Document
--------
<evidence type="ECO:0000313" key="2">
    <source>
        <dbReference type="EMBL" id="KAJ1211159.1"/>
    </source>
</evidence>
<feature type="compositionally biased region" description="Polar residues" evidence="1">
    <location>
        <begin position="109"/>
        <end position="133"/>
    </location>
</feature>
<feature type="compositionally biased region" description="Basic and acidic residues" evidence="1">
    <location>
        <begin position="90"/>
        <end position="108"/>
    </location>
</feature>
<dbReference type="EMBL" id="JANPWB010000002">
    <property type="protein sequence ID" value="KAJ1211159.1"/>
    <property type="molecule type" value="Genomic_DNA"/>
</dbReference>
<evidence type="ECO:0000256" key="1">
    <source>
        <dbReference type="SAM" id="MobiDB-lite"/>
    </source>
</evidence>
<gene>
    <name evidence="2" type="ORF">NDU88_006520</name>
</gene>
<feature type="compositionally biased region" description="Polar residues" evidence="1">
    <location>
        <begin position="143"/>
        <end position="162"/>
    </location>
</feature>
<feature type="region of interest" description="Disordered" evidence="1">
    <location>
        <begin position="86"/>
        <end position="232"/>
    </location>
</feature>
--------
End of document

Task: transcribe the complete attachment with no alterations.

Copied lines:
<evidence type="ECO:0000313" key="2">
    <source>
        <dbReference type="EMBL" id="KAJ1211159.1"/>
    </source>
</evidence>
<feature type="compositionally biased region" description="Polar residues" evidence="1">
    <location>
        <begin position="109"/>
        <end position="133"/>
    </location>
</feature>
<feature type="compositionally biased region" description="Basic and acidic residues" evidence="1">
    <location>
        <begin position="90"/>
        <end position="108"/>
    </location>
</feature>
<dbReference type="EMBL" id="JANPWB010000002">
    <property type="protein sequence ID" value="KAJ1211159.1"/>
    <property type="molecule type" value="Genomic_DNA"/>
</dbReference>
<evidence type="ECO:0000256" key="1">
    <source>
        <dbReference type="SAM" id="MobiDB-lite"/>
    </source>
</evidence>
<gene>
    <name evidence="2" type="ORF">NDU88_006520</name>
</gene>
<feature type="compositionally biased region" description="Polar residues" evidence="1">
    <location>
        <begin position="143"/>
        <end position="162"/>
    </location>
</feature>
<feature type="region of interest" description="Disordered" evidence="1">
    <location>
        <begin position="86"/>
        <end position="232"/>
    </location>
</feature>